Swati Adarkar MPA 1989 leads Children’s Institute, a nonprofit that focuses on improving the lives of children in Oregon.
By Mari Megias
November 30, 2018
Swati Adarkar, a 1989 graduate of the two-year MPA program at Harvard Kennedy School, wants every child, regardless of family income, to have the best possible start in life. This is why she helped launch Children’s Institute to advocate for early childhood education, health, and safety.
“If you start to look at where you can make the biggest difference, it’s in early childhood. There’s abundant research on the critical impact of the developmental period for children prenatal through age eight,” she says.
Adarkar rattles off statistics with an ease that demonstrates her passion. She notes that families in the United States have a more difficult time than families in many other countries. “It’s not the same as places like Finland and Sweden, where there’s a real commitment to paid leave and childcare. Here in the U.S., we have a whole host of kids who are coming from behind. Those kids and families need supports, so what we do is work to improve lifelong health and education outcomes by increasing public investment in high-quality early childhood services like preschool.”
As president and CEO of Children’s Institute, Adarkar leans on her Harvard Kennedy School education daily. It was at the Kennedy School where she took courses on poverty and inequality from David Ellwood and Robert Reich, among others. “I received a great grounding in how to think about persistent social problems,” she says.
In 2007, one of those problems was under consideration by the Oregon legislature. The leadership of Children’s Institute’s persuaded the state to nearly double its investment in Oregon Pre-kindergarten (OPK), a state program modeled after the federal Head Start program that helps children ages three to five growing up in poverty to be ready for kindergarten. With this additional state funding, 3,000 more children received services than otherwise would have. “In addition to preschool, OPK and Head Start provide a connection to essential health and other stabilizing services and engages families,” says Adarkar.
This successful work put Children’s Institute on the map in Oregon. With increased public funding, Adarkar says, “we moved into implementation.” In 2010, Children’s Institute launched its Early Works initiative in one urban and one rural community in Oregon. Early Works supports high-quality early learning in elementary school settings, including preschool and family services like birth-to-three playgroups, parenting education, and health and housing resources. “We are interested not just in the why but the how,” says Adarkar. “Through the process of engaging with partners including school districts, Head Start, community-based organizations, and families to implement Early Works, we’ve seen a powerful ripple effect. Early Works demonstrates that high-quality preschool and supports for families can close opportunity gaps and help kids enter kindergarten prepared for success.”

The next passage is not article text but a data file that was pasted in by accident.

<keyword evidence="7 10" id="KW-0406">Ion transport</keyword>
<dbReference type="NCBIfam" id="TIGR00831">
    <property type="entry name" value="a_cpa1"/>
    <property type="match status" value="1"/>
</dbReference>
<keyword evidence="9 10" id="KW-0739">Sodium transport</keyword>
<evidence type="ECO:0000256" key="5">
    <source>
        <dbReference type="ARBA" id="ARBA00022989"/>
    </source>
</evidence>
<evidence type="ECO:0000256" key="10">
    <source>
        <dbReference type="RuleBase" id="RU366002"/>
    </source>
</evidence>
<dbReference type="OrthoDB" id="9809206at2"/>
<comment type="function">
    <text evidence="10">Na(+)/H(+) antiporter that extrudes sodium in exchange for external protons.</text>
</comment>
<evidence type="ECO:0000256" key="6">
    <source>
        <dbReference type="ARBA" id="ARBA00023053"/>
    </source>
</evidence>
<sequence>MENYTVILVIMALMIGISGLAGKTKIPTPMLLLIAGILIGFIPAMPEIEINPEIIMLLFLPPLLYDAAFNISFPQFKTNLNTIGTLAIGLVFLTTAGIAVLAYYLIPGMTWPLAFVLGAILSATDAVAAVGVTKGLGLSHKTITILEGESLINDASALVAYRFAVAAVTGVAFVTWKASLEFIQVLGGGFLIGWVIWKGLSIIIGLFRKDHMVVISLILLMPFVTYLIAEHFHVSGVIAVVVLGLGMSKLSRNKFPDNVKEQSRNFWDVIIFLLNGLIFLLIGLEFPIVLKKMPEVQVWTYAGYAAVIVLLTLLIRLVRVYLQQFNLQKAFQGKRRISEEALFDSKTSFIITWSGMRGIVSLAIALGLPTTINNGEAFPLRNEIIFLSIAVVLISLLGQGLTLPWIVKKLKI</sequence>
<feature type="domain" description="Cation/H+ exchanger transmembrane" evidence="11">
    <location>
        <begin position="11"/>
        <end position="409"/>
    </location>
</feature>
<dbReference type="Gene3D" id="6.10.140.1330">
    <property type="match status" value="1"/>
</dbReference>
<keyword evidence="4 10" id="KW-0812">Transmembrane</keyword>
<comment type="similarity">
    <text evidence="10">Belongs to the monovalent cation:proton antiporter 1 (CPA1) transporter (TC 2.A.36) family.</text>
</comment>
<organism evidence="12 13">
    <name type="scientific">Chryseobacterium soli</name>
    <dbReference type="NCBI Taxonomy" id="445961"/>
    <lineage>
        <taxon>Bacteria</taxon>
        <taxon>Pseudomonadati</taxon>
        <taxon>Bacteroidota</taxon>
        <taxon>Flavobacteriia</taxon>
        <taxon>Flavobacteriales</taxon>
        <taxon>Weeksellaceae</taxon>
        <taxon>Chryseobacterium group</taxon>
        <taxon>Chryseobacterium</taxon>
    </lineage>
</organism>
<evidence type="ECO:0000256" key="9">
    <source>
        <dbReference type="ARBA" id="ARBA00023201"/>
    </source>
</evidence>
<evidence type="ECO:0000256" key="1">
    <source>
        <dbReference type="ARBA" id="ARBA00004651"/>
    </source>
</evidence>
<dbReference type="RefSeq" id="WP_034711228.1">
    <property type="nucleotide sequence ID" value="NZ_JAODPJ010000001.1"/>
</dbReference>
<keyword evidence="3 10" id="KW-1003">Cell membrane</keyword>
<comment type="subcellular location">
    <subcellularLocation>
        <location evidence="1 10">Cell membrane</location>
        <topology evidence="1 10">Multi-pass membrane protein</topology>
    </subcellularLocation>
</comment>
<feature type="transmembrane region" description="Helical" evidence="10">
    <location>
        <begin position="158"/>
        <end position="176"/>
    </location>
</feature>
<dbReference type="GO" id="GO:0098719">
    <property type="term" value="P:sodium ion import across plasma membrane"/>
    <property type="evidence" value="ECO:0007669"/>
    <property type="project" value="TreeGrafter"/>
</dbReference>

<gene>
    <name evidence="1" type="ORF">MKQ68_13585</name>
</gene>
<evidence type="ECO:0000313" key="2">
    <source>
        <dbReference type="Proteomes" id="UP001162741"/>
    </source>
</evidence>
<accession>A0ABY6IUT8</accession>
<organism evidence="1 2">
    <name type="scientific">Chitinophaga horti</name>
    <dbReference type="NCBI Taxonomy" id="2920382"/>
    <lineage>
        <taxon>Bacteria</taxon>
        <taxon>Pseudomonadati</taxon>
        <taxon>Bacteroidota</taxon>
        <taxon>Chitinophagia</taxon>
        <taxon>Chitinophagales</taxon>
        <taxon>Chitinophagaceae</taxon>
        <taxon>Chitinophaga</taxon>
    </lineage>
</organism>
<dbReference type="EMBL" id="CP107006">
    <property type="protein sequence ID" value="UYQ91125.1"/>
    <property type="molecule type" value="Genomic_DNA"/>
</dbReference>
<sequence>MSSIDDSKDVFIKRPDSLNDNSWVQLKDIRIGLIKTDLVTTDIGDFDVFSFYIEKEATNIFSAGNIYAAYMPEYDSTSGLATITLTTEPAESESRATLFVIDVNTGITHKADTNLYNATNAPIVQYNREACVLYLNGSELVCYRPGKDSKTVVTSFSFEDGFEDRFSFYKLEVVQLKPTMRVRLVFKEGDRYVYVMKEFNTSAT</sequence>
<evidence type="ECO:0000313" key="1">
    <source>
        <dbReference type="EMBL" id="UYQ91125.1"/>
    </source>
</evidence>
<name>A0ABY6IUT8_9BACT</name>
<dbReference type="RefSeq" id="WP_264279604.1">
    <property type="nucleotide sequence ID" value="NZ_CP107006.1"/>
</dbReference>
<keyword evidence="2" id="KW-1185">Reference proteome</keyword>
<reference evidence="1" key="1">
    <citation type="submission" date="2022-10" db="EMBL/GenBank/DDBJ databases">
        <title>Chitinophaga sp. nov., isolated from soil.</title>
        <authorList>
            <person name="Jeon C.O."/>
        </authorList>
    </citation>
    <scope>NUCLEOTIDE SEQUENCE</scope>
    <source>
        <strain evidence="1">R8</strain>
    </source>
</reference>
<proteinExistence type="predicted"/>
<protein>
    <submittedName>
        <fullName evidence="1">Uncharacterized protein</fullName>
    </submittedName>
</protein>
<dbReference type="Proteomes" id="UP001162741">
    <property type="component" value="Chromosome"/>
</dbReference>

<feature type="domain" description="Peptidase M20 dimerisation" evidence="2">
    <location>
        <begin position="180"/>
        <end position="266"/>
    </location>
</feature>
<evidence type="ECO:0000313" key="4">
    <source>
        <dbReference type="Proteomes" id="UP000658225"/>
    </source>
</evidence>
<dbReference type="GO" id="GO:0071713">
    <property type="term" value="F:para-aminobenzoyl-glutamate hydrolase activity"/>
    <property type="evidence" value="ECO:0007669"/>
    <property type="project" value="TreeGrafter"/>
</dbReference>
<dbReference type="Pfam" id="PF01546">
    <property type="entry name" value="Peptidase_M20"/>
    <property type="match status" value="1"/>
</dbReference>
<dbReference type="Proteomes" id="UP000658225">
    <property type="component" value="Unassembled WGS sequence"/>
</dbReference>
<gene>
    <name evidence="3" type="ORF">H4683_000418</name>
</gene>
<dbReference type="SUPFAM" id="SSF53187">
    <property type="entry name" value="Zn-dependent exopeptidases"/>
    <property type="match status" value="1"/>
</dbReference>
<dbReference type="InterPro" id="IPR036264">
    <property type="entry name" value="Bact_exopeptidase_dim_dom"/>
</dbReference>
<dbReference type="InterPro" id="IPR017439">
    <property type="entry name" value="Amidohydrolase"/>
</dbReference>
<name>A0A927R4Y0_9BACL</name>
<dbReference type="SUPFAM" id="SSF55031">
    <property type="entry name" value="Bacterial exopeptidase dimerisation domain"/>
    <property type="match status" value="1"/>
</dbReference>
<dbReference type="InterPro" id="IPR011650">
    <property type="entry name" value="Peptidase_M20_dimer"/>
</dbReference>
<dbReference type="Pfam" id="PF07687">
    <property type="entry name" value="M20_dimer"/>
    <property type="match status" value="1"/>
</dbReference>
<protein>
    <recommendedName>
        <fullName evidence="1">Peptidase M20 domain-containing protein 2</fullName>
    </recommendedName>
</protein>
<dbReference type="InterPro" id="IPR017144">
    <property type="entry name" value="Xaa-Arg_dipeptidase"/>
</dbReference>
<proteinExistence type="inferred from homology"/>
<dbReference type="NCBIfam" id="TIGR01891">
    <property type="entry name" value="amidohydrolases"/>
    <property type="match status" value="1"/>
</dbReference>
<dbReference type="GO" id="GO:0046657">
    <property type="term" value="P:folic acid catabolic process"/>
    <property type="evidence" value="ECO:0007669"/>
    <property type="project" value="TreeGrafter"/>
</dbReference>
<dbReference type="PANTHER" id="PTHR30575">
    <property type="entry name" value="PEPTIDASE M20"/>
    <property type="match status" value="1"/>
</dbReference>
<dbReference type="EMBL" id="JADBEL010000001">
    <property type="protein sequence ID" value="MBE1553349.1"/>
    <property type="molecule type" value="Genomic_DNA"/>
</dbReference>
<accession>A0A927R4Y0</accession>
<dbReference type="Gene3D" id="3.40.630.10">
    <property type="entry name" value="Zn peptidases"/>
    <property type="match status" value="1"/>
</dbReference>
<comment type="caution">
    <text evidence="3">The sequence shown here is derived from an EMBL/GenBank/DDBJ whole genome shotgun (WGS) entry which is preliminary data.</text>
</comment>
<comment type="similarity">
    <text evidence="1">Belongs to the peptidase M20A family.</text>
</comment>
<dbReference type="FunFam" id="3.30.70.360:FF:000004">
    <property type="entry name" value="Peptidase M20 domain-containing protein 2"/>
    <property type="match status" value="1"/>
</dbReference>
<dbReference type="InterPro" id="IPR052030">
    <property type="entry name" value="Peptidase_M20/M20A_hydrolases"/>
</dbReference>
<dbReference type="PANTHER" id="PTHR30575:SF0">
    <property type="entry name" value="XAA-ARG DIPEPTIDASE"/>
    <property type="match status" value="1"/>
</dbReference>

The lessons learned through Early Works drive Children’s Institute’s advocacy work. Adarkar notes, “If you do traditional advocacy, your cycle of work might be to focus on a legislative session, make the case, figure out where you are at, retool, then do it again. But you don’t necessarily know what’s happening on the ground. The policy-practice feedback loop guides our effort and gives us a deeper understanding of what works best for kids and families.”
Children’s Institute continually evaluates its efforts, including through the ongoing longitudinal study at Early Works on the impact of increased investment in early childhood education in Oregon. And with Adarkar at the helm, thousands of children in Oregon already have a better start in life.